Slideshow SLIDESHOW: Cochon 555 in Seattle: The (Pork-Filled) View from the Judging Tables

[Photographs: Jay Friedman]

Yesterday at Cedarbrook Lodge, Cochon 555 (now in its fifth year) returned to Seattle as part of its 2013 tour, and I had the opportunity to serve as one of the judges. While the event generally features five chefs (accompanied by five winemakers) who cook five heritage pigs in a wide variety of ways, the luck of St. Patrick's Day brought with it a bonus chef. This year's competitors were Jason Franey from Canlis, Joshua Henderson from the Huxley Wallace Collective, Rachel Yang and Seif Chirchi from Joule and Revel, Jonathan Sundstrom from Lark, Shane Ryan from Matt's in the Market, and Jason Barwikowski from The Woodsman Tavern.

This year there was not a judges' table, per se; instead, the 20 writers, chefs, winemakers and the like on the panel roamed the rooms to taste the plates of six participating chefs. Judging was based on the criteria of presentation, utilization, and flavor, with the results compromising 49% of the event's overall vote. The remaining 51% came from the general public, who would make their choice for best chef by voting for the best bite of the day.

This was true nose-to-tail eating, most prominent in the long-cooking broths with head parts, the ubiquitous use of lardo, the addictive chicharrones, and the appearance of pork in the desserts. Judges sometimes received more "courses" than the general public, giving more to weigh in judging and causing us to weigh more as a result—such that I barely stumbled out to the floor for a "Family Meal" of barbecued pig, as well as another round of swine and sweets for dessert.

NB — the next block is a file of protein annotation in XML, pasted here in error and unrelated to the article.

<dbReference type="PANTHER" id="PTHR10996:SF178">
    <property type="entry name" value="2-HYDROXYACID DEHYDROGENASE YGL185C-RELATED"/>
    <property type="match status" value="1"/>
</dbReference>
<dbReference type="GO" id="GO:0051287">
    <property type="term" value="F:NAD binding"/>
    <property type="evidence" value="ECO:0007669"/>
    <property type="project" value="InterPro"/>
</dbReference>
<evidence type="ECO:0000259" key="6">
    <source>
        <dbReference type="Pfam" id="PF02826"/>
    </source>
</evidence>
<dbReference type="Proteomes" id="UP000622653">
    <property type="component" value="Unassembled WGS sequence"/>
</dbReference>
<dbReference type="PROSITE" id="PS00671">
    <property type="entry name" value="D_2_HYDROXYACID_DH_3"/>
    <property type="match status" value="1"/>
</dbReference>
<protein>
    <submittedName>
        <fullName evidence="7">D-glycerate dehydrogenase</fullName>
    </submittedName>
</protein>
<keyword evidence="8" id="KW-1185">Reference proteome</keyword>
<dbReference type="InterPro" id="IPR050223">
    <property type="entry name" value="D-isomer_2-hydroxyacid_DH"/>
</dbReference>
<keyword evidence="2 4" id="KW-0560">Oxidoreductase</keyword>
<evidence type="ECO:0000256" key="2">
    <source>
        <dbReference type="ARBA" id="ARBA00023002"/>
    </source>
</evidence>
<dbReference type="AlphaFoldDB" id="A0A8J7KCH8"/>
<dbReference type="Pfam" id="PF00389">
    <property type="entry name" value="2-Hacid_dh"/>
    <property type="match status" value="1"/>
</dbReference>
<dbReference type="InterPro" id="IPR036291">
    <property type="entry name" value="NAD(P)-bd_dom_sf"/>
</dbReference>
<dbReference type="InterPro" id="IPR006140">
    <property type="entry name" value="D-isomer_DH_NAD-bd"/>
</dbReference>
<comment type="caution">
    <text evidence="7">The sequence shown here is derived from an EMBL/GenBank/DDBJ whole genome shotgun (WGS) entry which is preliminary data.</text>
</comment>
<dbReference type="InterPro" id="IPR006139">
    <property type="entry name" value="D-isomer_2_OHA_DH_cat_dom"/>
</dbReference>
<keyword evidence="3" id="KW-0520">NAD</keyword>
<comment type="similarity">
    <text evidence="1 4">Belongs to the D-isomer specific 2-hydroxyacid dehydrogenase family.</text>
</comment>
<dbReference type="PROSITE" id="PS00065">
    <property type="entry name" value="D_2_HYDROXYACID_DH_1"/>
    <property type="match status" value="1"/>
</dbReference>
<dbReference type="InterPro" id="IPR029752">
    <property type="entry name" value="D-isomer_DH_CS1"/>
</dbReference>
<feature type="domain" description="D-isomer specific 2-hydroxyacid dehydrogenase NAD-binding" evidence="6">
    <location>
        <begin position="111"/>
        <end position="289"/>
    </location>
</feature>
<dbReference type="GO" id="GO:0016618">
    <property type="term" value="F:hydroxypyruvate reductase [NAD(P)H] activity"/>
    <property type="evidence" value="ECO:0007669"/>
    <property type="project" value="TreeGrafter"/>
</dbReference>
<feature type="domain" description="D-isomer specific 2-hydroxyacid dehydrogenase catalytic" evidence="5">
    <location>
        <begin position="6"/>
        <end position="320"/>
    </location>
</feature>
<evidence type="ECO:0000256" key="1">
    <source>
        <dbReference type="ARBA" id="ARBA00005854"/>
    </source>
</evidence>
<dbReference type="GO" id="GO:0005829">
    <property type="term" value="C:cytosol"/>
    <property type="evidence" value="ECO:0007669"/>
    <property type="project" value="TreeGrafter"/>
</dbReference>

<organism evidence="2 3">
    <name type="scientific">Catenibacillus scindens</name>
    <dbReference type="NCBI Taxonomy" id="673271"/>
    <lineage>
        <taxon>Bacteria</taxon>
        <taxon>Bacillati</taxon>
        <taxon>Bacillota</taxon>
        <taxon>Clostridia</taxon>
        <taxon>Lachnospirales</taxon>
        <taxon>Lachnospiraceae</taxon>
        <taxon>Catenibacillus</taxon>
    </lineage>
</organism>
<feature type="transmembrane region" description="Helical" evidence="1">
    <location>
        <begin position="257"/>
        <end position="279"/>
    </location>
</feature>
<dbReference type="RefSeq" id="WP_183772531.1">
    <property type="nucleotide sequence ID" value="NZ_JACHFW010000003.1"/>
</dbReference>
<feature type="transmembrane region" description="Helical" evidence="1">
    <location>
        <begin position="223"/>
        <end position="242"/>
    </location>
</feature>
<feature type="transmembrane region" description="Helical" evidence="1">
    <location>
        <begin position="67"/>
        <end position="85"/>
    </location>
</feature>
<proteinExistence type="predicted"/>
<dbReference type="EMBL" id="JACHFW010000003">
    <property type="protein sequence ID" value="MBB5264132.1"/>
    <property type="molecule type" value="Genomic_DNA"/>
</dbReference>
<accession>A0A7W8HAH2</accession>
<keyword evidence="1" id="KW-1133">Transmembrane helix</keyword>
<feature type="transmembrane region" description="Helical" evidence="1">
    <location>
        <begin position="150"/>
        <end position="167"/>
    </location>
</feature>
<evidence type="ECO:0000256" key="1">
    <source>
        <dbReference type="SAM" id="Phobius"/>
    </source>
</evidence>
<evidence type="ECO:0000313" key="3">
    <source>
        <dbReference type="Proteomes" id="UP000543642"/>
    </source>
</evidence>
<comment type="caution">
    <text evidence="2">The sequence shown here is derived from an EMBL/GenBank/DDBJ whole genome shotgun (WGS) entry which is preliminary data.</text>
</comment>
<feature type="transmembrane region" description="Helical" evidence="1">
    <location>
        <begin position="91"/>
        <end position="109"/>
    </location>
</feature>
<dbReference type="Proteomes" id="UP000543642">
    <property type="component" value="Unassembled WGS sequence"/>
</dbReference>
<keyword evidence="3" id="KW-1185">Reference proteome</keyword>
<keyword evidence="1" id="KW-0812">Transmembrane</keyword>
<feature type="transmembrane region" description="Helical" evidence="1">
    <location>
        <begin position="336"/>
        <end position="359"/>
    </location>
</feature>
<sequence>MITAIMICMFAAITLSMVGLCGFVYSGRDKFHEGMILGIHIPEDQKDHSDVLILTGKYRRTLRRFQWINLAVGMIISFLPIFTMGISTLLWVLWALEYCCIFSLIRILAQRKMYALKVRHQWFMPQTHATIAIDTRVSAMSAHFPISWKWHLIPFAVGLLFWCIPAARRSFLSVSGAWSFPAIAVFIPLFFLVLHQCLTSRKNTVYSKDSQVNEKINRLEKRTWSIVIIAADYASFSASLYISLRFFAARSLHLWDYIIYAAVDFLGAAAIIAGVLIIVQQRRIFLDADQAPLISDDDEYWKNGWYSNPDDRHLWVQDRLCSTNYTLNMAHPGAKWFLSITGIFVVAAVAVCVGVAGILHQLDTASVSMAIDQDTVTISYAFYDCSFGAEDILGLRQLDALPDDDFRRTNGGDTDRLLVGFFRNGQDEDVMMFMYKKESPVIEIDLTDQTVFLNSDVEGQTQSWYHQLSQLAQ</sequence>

20130318-244892-cochon-canlispate.JPGMy personal favorite bites were Sundstrom's Double Pork Broth with nettles, cilantro, basil, and pork tenderloin, liver and crispy ear; Yang and Chirchi's Squealing Noodles made with pickled pig skin, green curry, and prik; and Franey's Pork Pot de Crème with bacon brittle, cinnamon macaron and green apple espuma. As much as my stomach needs a rest, I'd gladly have a round of those three items for my next meal.

The competition was close, but in the end Jason Franey was crowned the Prince of Pork. (In breaking news, today he advanced as a finalist for a James Beard Award as Best Chef: Northwest.) He'll move on to compete at the Grand Cochon event at the June Food & Wine Classic in Aspen. Check the slideshow above for a complete look at the pig-filled dishes.

About the author: Jay Friedman is a Seattle-based freelance food writer who happens to travel extensively as a sex educator. An avid fan of noodles (some call him "The Mein Man"), he sees sensuality in all foods, and blogs about it at his Gastrolust website. You can follow him on Twitter @jayfriedman.

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